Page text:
Most lawyers attend a time management seminar at some point in their career in an attempt to tame busy schedules and get more done. We use the tools we take home with us for awhile, and then fall back into our old (and bad) habits.
Instead of instituting radical changes, here are 3 easy concepts that can adjust our mindset—no software to install or hardware to learn—just different ways of thinking about how we spend our time. Because as Ben Franklin famously wrote, “lost time is never found again.”
1. “Mine” for Time
Lawyers have a tendency to let others dictate our schedules: Judges determine when we appear in court, client “emergencies” shift our priorities, and we even allow others to take advantage of our time with “quick questions” that turn into hour-long research projects. So we must be bold and take ownership of our time. To do so, we must prioritize items that are meaningful and eliminate those that have less value in the long-run.
What sets worthy items apart are the outcomes associated with the time allocation. For example, if your goal is to maintain good relations with your colleagues, is your time better spent lunching with individuals on a regular basis, or attending a bar association function where many are gathered on a single occasion? While lunches out are enjoyable, it is very time-consuming when done on a regular basis. Rather, making the rounds at a well-attended event could enable you to touch base with many colleagues in a relatively short period of time.
To “find” additional time in your schedule, keep a detailed list of how you spend your time each day for a week. Then review the list and ask yourself whether the time was well spent, whether the outcomes justified the time allocated, and whether there is a more efficient way to obtain the same outcome.
2. Create “Focus Blocks”
We could spend all day listing out the distractions that occur in our offices that wreak havoc on our productivity, from office chit-chat, to ringing phones, to various chimes and alarms coming from our electronic devices. When we operate in stop-and-start mode all day, we lose precious time by needing to repeat tasks and regaining our focus.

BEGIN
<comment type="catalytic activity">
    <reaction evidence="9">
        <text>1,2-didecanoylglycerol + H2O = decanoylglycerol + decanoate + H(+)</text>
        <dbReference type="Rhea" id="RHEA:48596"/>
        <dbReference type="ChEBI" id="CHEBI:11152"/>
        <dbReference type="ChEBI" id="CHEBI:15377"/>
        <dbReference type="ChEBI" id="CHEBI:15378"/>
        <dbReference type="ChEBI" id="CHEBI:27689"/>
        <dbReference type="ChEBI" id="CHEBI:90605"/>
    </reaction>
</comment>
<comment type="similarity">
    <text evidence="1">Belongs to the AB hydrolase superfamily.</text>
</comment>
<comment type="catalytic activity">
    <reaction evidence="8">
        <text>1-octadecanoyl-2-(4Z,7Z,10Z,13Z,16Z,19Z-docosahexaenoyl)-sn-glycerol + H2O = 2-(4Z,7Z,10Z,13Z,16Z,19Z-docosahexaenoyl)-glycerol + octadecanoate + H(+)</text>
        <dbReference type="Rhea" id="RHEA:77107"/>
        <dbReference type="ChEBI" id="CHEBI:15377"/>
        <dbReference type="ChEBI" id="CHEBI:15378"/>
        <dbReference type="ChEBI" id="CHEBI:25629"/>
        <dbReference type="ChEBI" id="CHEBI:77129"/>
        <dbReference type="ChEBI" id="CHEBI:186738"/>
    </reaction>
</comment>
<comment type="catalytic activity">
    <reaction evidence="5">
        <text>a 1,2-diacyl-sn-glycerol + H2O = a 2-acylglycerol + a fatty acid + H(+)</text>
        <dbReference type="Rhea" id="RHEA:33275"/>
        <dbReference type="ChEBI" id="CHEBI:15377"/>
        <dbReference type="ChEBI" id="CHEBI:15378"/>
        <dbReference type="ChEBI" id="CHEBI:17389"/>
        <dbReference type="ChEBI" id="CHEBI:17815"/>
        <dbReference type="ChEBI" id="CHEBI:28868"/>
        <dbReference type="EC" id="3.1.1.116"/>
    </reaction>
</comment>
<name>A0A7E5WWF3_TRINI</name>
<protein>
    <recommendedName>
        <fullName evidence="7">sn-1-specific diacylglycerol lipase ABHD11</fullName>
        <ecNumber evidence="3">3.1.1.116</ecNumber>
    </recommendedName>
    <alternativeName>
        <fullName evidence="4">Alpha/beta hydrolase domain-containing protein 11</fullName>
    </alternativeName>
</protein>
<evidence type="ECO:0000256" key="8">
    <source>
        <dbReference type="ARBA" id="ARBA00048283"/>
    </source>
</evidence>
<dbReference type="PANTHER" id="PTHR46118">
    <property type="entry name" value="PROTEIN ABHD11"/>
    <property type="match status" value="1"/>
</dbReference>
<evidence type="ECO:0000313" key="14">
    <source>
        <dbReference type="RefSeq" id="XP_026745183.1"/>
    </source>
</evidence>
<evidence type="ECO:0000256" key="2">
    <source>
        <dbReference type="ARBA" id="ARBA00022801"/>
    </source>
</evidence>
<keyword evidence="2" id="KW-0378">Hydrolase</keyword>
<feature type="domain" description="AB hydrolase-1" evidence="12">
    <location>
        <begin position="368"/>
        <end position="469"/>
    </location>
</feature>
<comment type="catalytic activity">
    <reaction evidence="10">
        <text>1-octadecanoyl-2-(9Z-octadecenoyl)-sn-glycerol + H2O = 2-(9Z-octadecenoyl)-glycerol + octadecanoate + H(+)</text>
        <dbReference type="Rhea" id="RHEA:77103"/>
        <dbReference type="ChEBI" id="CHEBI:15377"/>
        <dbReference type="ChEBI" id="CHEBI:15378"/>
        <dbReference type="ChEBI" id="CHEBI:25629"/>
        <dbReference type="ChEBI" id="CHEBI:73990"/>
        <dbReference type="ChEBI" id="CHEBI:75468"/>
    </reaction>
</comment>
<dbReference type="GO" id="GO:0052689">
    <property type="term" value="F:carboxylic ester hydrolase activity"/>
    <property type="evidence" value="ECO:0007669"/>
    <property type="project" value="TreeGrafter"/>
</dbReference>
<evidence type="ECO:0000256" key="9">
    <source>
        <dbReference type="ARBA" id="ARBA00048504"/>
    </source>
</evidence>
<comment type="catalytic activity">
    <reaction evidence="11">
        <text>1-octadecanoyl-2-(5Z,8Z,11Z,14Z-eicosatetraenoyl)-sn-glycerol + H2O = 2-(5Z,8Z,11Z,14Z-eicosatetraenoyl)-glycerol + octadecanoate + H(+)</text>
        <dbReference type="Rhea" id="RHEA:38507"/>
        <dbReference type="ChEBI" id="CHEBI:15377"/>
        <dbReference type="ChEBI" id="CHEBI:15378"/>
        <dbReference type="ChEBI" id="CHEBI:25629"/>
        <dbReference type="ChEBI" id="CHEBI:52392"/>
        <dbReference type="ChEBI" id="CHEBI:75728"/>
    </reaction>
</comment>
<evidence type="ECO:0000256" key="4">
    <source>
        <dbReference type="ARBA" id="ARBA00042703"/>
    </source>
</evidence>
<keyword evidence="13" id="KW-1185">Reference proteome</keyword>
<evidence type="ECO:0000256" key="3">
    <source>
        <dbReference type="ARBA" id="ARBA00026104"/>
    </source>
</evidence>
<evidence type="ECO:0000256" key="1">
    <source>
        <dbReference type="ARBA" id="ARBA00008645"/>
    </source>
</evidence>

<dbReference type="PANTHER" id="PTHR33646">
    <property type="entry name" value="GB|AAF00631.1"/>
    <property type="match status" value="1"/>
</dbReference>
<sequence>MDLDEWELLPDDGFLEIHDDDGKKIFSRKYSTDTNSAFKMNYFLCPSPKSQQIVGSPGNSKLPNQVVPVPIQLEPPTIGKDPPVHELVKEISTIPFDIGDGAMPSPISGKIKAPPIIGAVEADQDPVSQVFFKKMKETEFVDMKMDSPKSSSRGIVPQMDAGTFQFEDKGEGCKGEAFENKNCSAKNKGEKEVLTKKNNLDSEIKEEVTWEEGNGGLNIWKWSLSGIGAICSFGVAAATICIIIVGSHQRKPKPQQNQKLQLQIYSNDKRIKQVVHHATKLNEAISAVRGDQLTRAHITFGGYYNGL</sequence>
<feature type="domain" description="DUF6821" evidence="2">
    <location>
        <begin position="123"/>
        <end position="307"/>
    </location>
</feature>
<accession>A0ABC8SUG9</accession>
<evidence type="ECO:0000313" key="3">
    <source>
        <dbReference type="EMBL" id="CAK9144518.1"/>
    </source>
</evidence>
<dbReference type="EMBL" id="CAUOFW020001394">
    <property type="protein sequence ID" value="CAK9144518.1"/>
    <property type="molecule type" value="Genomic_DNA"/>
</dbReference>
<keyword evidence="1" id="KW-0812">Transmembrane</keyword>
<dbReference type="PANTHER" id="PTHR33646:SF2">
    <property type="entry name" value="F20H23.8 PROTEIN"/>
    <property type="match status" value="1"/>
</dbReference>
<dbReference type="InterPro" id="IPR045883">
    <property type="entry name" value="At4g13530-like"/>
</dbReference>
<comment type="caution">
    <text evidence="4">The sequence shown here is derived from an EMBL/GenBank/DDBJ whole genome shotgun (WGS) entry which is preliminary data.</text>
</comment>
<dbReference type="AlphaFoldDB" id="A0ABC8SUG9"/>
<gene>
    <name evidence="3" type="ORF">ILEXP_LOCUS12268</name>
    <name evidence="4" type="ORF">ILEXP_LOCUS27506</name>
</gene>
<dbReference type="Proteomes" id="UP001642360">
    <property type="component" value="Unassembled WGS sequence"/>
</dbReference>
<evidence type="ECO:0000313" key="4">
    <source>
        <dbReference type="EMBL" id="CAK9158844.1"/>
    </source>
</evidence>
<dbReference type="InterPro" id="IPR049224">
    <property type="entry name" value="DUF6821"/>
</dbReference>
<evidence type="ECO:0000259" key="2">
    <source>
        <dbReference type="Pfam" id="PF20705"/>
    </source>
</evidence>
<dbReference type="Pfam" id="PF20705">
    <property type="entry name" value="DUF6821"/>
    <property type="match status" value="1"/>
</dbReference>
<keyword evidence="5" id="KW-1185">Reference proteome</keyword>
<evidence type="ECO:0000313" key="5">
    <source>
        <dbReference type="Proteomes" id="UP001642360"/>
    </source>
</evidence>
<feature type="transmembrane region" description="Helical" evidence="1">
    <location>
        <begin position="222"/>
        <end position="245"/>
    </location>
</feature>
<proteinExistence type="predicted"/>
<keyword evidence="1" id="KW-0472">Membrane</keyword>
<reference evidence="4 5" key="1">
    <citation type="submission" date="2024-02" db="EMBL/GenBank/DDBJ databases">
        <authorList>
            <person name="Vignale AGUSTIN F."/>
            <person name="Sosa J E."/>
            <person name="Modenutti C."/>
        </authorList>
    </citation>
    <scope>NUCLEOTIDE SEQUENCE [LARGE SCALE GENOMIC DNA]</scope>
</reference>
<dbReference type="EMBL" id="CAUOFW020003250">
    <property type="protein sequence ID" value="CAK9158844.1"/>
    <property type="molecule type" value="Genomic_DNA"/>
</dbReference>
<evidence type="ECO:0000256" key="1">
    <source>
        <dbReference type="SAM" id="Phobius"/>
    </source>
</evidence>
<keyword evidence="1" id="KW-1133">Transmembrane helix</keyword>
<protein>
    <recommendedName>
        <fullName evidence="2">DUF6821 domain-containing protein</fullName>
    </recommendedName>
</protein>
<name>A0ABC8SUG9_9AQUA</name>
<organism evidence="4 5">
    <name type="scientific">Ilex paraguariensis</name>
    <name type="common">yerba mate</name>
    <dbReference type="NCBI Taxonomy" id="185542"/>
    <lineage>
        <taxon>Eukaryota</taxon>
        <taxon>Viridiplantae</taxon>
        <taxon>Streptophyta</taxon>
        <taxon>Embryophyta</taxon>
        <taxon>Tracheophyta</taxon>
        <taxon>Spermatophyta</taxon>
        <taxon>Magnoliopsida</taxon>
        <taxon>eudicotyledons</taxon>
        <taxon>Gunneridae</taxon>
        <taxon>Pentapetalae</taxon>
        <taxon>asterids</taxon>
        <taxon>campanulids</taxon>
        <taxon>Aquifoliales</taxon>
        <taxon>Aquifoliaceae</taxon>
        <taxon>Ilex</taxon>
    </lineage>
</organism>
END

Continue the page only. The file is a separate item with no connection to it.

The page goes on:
We can eliminate this vicious cycle by mapping out periods of time each day that will enable us to focus deeply on important matters and our top priorities. Since we tend to do the things that we have scheduled on our calendars, it is important to physically write the most important priorities on our calendars. And then when the designated time arrives, take one minute to do whatever you need to do protect your focus block: silence your cell phone, log out of your email so that you do not see the alerts that come in, tell your secretary not to interrupt you, and, if need be, obtain your supervisor’s approval.
3. Reframe Tasks
We all spend time procrastinating when we do not know how to undertake a project or simply do not like what it is. Research shows that we are likely to avoid certain tasks when we view them in a negative way and complete them only to avoid a negative consequence—I’ll finish this brief by Friday so that my spouse won’t be mad at me for working on it over the weekend. We can curb procrastination by reframing tasks in a positive light with a larger goal in mind—I’ll finish this brief by Friday so that my client will be impressed with my abilities. See the difference? We changed our mindset from avoiding an angry spouse to obtaining our client’s approval.
BONUS TIP: Another great tip for maximizing your time during the workday is to delegate those adminstrative tasks that take up time without contributing to your bottom line. An on-demind, virtual legal assistant can elminiate many of the tedious tasks that can eat up many hours each day.
To learn more about our E-Typist Expanded Services Online Assistants services, visit the information page or call Vivian at (330) 474-7079.